To win federally, political parties must win plenty of votes in big, diverse cities with lots of immigrants (and lots of so-called “visible minorities,” who are now in the majority in Toronto, the country’s largest city). Plus, our first-past-the-post electoral system makes it difficult for extreme ideological positions to gain traction in Parliament; a proportional representation system might well have given Mr. Bernier’s People’s Party a seat or two, instead of shutting him out of the House of Commons.
Our history plays a role, too. A culture of compromise between French and English became foundational to Canada’s political practice (unfolding, to be sure, against a backdrop of colonial violence). And our geography matters: Our only land border is with the United States, which since the Civil War has tended to attract immigrants, not send large numbers of people fleeing beyond its borders.
As a result, immigrants and even refugees to Canada have generally arrived according to rules we have set (our own immigration policies) or agreed to (refugee conventions). Canadians have controlled who comes in, and have seen the extensive benefits of welcoming talented, motivated people from around the world.
Economic factors are also worth noting. The federal government redistributes resources with the aim of ensuring that all Canadians enjoy comparable levels of public services. There is near universal consensus that this matters: Nine in 10 Canadians agree that all Canadians should have access to high-quality public services such as health care and education, regardless of where in the country they live. This ideology shapes our political culture.
For all the economic fears COVID-19 has brought – and all the unevenness of its effects on people with different work and financial circumstances – there has been a shared understanding across the country, contested by very few mainstream voices, that government redistribution should help cushion the blows.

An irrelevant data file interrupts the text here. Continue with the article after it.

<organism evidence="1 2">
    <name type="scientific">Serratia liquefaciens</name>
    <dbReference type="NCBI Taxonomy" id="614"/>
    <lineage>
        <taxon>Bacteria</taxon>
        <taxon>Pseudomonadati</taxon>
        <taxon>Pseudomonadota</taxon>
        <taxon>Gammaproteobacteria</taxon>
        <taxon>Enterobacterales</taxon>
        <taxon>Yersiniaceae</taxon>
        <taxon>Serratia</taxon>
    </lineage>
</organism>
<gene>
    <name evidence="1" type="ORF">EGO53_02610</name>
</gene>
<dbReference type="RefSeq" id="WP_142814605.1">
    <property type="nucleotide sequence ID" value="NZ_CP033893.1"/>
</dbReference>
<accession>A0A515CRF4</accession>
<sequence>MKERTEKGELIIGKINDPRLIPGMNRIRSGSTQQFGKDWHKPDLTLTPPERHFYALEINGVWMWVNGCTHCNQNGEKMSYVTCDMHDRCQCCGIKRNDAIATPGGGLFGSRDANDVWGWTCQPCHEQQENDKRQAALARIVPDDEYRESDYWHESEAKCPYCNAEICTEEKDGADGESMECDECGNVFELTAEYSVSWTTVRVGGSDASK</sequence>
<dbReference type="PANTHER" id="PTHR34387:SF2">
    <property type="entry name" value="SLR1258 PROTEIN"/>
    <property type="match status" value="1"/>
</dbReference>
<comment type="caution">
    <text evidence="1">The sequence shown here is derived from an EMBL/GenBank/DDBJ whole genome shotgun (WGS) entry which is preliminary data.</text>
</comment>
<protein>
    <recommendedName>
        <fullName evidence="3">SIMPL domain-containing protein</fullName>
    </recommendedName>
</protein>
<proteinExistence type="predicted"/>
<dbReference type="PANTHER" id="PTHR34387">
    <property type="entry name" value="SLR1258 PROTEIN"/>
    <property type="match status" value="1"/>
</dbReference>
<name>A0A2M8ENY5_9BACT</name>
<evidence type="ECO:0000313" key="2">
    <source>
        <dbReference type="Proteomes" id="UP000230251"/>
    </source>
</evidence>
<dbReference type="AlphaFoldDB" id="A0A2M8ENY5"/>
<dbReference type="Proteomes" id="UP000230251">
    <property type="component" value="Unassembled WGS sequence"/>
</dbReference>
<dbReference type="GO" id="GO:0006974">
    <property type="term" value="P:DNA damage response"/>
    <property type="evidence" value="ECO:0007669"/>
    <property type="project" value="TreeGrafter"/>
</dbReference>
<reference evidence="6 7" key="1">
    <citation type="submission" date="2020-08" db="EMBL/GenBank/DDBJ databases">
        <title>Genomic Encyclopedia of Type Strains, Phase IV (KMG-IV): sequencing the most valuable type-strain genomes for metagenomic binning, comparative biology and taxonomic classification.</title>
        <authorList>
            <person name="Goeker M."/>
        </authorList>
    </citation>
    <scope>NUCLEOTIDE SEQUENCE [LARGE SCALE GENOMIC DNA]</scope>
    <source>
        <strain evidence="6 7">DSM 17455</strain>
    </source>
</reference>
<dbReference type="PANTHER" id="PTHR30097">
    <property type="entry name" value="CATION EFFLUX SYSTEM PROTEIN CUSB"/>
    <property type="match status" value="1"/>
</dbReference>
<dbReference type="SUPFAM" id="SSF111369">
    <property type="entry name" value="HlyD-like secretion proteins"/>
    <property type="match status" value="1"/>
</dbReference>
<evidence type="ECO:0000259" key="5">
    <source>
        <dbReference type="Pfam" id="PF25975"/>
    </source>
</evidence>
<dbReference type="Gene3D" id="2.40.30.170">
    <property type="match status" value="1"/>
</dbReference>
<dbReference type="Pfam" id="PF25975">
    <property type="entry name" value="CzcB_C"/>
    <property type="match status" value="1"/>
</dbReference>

And what about that government? What about democracy itself? If Canadians are not pointing fingers at foreigners or racial minorities, are they perhaps saving their rage for the governing elite? That doesn’t seem to be the case.
Large majorities of Canadians continue to express support for and satisfaction with democracy in Canada and with the country’s political system. Most Canadians have at least some trust in the institutions of government. Notably, in Canada, there is now no significant difference between those on the left and those on the right in their level of satisfaction with the way democracy works in the country. Again, bucking trends in other countries, we have become less, and not more, polarized.
Perhaps Canadians recognize that, in the grand scheme, at this trying moment in history, most of us have a lot to be grateful for. We live in a peaceful country whose institutions, however flawed, are among the more responsive and accountable anywhere. This is not lost on younger generations of Canadians, who now have more optimism, more belief in their power as citizens and are more politically active than their older counterparts, according to our polling.
All this good news may be cloying to those moved by the many injustices in our country. Their keen focus on the gap between what we are and what we should be is what keeps the country moving forward – and cautions us all against complacency.
If COVID-19 has revealed some strengths along with our weaknesses, it’s worth remembering that advantages can be squandered: Scandals involving relief spending, a botched vaccine rollout or any number of mistakes could begin to chip away at Canadians’ faith in their rules, norms, institutions and fellow citizens.
Nevertheless, the trends and attitudes described here are not blips. They are signs that under the stresses of a gruelling year, Canadians have only deepened their belief in the ideas they embraced in calmer times. Fairness and inclusion are not ubiquitous and there are lots of exceptions – historical and contemporary, in our laws and on our streets. But nor are they easily dismissed. They are aspects of an open, optimistic national personality that continues to gain strength, in good times and, we now know, even during a pandemic. And that, at least, should make for a happy new year.